North Carolina Gov. Pat McCrory (R) has called for the state legislature to meet in a special session Wednesday to take up the repeal of HB2, the controversial law that barred anti-discrimination protections for lesbian, gay, bisexual and transgender individuals.
The announcement came in response to the Charlotte City Council’s surprise unanimous vote Monday morning to rescind its ordinance providing LGBT protections. The council passed its ordinance in February, which angered the GOP-controlled legislature and prompted it to pass a law invalidating the measure.
HB2 barred cities and localities from enacting anti-discrimination policies that protect people on the basis of sexual orientation and gender identity; it also prevented schools from allowing transgender students to use the restroom that corresponds with their gender identity, rather than the gender assigned to them at birth. It essentially invalidated Charlotte’s ordinance.
Charlotte Mayor Jennifer Roberts (D) and city council members had rejected a similar deal earlier in the year, according to the Charlotte Observer. But the situation has now changed, with Roy Cooper ― a Democrat who supports LGBT rights ― set to take over the governorship.
Roberts argued that the vote Monday morning “should in no way be viewed as a compromise of our principles or commitment to non-discrimination,” and said she viewed the new opportunity as the first real chance to repeal HB2.
Cooper first announced news of the special session Monday morning, saying that GOP leaders assured him they would meet this week.
In a video message Monday afternoon, McCrory announced his plans for the special session and blasted Cooper and Roberts.
“I have always publicly advocated a repeal of the overreaching Charlotte ordinance,” McCrory said. “But those efforts were blocked by Jennifer Roberts, Roy Cooper and other Democratic activists. This sudden reversal with little notice after the gubernatorial election has ended sadly proves this entire issue, originated by the political left, was all about politics at the expense of Charlotte and the entire state of North Carolina.”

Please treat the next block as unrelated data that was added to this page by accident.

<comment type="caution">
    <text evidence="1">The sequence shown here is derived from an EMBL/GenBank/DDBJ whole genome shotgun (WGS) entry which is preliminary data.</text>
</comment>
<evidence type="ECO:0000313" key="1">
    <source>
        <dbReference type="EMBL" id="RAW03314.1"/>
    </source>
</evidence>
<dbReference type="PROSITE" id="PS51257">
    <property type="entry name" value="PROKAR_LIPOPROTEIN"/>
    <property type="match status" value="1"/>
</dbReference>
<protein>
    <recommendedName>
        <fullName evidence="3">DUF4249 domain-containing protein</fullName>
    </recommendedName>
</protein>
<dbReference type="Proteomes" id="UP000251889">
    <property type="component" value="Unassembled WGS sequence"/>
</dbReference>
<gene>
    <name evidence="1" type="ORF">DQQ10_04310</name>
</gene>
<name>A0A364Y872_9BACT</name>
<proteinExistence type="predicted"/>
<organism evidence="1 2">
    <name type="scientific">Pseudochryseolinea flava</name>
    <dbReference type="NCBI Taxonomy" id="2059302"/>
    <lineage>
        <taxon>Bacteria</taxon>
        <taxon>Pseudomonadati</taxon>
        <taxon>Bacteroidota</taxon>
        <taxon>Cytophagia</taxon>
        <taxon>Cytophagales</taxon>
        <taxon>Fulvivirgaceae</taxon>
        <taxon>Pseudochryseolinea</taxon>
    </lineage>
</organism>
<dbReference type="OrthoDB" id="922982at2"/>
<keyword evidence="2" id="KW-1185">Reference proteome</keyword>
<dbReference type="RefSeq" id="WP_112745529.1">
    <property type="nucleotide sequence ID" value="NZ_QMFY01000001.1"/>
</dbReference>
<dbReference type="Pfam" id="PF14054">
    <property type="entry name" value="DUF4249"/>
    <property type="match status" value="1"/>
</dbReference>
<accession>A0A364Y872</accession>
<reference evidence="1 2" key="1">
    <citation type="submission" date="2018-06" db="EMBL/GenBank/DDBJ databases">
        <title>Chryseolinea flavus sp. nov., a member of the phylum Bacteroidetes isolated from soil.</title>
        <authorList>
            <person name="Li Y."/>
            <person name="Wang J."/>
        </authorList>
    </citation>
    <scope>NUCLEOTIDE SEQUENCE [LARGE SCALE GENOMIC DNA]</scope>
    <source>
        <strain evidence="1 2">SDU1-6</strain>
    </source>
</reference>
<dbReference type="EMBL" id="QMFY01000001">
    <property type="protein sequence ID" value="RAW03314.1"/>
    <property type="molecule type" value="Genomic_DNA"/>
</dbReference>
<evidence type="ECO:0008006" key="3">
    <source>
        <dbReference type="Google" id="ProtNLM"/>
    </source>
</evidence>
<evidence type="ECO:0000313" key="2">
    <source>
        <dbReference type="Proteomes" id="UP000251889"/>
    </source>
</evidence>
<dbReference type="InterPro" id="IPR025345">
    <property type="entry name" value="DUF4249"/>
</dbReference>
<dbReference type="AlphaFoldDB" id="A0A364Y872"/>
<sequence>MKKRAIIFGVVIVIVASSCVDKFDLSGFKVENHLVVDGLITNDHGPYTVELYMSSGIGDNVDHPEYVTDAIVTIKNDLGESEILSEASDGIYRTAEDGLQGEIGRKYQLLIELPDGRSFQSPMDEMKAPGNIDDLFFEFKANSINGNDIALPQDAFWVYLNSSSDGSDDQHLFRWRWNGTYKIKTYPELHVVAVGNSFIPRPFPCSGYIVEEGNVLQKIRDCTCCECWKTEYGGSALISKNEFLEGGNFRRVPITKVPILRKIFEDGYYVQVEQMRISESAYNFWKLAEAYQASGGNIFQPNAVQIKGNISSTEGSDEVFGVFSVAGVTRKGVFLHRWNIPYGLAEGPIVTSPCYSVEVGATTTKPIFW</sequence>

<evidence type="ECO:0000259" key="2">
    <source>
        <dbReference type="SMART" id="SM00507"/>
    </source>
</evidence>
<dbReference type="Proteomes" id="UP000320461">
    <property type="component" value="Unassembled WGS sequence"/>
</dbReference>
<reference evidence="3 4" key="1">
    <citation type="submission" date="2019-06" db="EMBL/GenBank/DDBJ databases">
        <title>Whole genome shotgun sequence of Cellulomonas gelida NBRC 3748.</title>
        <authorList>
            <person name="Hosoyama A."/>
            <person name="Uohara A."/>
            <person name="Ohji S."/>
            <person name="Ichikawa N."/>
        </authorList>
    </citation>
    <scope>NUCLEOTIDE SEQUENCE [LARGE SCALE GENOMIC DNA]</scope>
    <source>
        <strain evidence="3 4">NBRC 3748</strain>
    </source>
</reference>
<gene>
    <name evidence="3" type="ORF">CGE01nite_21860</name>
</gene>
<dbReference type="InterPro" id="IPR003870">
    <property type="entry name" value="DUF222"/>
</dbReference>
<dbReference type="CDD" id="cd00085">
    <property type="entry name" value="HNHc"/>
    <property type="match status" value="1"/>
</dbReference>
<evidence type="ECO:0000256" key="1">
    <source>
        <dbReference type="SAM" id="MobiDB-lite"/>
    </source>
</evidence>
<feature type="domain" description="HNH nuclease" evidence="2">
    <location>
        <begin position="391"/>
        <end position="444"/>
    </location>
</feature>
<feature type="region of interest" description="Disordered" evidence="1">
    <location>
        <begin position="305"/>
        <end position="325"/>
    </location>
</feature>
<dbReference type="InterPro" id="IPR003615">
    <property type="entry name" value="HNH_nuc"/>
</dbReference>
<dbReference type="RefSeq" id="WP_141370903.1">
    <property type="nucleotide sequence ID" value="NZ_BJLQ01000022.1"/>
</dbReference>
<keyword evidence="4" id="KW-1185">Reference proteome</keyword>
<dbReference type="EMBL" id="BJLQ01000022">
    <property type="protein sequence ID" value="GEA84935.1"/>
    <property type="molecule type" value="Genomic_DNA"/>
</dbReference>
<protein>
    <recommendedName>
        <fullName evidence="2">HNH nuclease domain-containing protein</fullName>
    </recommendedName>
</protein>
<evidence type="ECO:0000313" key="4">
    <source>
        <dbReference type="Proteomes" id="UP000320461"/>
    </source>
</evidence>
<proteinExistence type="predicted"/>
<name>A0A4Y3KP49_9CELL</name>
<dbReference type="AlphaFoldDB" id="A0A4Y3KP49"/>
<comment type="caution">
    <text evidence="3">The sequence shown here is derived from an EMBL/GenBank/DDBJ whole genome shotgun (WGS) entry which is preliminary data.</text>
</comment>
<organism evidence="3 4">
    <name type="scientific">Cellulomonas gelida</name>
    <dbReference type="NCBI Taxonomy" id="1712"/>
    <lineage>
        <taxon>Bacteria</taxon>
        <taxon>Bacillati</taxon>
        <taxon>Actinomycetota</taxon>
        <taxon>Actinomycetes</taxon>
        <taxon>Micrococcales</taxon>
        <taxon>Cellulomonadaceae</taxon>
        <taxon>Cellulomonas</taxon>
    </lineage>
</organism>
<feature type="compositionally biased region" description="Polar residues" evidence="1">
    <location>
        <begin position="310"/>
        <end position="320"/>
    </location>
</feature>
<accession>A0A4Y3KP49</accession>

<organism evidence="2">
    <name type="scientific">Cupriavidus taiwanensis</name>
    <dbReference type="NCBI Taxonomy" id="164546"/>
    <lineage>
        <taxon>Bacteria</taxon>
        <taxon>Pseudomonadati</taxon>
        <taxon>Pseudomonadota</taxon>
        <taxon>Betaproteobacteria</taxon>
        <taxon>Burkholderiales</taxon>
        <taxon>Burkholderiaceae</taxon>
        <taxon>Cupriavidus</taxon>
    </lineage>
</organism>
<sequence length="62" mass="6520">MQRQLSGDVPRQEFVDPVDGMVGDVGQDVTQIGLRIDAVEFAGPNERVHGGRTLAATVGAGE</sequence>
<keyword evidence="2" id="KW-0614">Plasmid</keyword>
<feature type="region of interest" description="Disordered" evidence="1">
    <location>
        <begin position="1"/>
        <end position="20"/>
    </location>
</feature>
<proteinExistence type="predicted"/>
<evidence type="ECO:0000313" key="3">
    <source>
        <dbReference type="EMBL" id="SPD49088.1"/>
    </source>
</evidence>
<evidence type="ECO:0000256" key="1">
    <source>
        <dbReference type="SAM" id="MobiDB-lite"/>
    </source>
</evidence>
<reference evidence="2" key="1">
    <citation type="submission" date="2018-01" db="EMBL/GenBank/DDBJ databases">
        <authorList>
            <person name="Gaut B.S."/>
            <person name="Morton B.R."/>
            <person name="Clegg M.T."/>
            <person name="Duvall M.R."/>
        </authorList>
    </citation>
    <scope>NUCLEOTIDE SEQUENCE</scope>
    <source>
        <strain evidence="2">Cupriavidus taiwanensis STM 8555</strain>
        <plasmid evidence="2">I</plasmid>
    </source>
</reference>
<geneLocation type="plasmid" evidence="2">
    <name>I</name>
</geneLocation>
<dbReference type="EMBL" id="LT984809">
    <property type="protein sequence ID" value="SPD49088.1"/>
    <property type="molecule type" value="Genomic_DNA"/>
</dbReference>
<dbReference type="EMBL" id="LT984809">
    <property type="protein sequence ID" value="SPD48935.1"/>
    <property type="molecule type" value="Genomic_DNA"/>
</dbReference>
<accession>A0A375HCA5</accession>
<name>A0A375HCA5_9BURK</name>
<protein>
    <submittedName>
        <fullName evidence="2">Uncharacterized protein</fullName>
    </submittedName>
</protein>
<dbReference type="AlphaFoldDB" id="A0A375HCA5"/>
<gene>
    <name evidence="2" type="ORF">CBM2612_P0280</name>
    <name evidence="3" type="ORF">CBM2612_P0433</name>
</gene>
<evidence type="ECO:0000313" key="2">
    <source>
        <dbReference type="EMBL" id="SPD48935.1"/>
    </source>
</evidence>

In a joint statement, state Senate Leader Phil Berger (R) and House Speaker Tim Moore (R) echoed McCrory, saying they were always prepared to consider repealing HB2 if Charlotte rescinded its ordinance. They also criticized Cooper for taking credit for their decision, saying his and Roberts’ “efforts to force men into women’s bathrooms and shower facilities was a political stunt to drive out-of-state money into the governor’s race.”
“For months, we’ve said if Charlotte would repeal its bathroom ordinance that created the problem, we would take up the repeal of HB2,” they said. “But Roy Cooper is not telling the truth about the legislature committing to call itself into session ― we’ve always said that was Gov. McCrory’s decision, and if he calls us back, we will be prepared to act. For Cooper to say otherwise is a dishonest and disingenuous attempt to take credit.”
Charlotte’s ordinance does not “force men into women’s restrooms.”
Cooper’s Monday morning statement indicates that he may push for statewide protections for sexual orientation and gender identity when he takes office. And Charlie Reece, a Democratic member of the Durham City Council, said he expects cities may pass new nondiscrimination ordinances of their own after the legislature repeals HB2 ― although he added that he was troubled by the “deal” and how it would affect the transgender community.
“LGBT rights aren’t a bargaining chip. Charlotte shouldn’t have had to repeal its ordinance in exchange for H.B. 2 to be repealed,” said Simone Bell, the southern regional director for Lambda Legal. “LGBT people in North Carolina still need protection from discrimination. The right action is for the North Carolina Legislature to pass a statewide comprehensive civil rights bill that includes full protections for LGBT people,”
The backlash to HB2 has been fierce, causing headaches for GOP leaders who supported the law. PayPal scrapped plans to expand its business to Charlotte, resulting in a loss of 400 jobs for the city and state. Business leaders spoke out against the law, and sports and entertainment events were pulled from the state in protest.
The NCAA pulled seven of its championship games from North Carolina after the state passed HB2. In a statement Monday, it said it was heartened to see that the law may be repealed and would be open to possibly hosting future events in the state again.
In November, Cooper defeated McCrory, whose loss was attributed in large part to the heat he took over HB2. McCrory conceded on Dec. 5, after a month of wrangling and raising unproven theories about fraud and other problems.
In response, the GOP-controlled legislature pushed through legislation to take away powers from the incoming Democratic governor. McCrory signed the bills last week.
This piece has been updated with additional comments and details about the special session.
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